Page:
In essence, I was adopting a passive attitude toward my mental health. I was hoping that outside forces, whether they be friends, family members, therapists, or pills, would relieve my symptoms and make life more bearable.
What I didn’t realize then, but I learned later in Recovery, is that anything meaningful in life takes effort and will power. We celebrate high school and college graduations because it takes hard work to achieve those goals. We don’t wait around for a promotion; to advance, we have to talk to the boss about why we deserve greater pay and responsibility. With something as important as our mental health, we can’t assume that things will simply get better or that others can transform our lives.
The path to sound mental health begins with self-leadership.
On this point, Dr. Low was clear. For our symptoms to abate, we must practice Recovery techniques to improve our lives. I emphasize the word practice because information alone doesn’t lead to meaningful change. You can read about improved mental health all day long, but you will not get well until you practice techniques, deal with uncomfortable feelings and sensations, and learn to control thoughts and impulses. To do this demonstrates self-leadership.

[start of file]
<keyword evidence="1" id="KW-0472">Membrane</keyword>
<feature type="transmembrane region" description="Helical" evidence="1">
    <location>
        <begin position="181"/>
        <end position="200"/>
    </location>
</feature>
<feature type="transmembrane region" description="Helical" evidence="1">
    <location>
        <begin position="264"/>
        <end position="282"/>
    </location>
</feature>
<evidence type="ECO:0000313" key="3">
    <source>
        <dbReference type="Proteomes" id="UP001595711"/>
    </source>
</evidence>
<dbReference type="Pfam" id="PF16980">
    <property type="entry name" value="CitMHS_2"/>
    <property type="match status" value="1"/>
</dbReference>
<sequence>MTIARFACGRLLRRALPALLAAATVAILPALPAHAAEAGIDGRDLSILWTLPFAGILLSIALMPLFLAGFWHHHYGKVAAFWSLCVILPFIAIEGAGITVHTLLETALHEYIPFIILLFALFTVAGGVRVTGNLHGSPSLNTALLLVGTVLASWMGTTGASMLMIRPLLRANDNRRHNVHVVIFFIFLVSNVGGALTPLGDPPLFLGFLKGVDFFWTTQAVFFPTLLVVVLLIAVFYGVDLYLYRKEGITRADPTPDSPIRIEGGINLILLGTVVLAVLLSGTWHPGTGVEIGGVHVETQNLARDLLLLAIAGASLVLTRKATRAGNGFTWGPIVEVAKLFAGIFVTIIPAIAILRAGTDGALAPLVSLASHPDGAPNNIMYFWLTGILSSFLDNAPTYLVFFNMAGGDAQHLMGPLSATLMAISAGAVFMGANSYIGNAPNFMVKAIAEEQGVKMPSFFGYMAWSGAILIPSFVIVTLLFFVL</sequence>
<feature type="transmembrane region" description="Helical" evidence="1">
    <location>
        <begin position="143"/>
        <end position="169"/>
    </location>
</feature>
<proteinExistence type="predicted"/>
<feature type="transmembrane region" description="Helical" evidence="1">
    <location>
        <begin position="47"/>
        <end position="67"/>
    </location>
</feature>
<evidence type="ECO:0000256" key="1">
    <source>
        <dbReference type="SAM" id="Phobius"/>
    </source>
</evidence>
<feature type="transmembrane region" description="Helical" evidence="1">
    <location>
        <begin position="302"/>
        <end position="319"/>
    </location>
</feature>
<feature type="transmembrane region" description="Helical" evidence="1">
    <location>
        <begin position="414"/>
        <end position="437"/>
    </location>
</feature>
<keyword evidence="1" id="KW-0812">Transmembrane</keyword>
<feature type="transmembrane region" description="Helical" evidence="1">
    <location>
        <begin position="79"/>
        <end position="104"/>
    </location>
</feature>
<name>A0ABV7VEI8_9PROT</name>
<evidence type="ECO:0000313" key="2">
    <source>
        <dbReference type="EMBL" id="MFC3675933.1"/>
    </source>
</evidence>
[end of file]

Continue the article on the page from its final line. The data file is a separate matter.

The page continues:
The concept of leadership has been enormously empowering in my Recovery journey. All the tools for wellness are right with me all the time, and I have the power to improve my life. Friends, family members and, in some cases, medications can certainly be important adjuncts to one’s own Recovery practice. Yet to truly embark on an active Recovery, on the path to wellness, one must embrace self-leadership, let go of a passive attitude, and embrace change, despite the road bumps one might encounter along the way.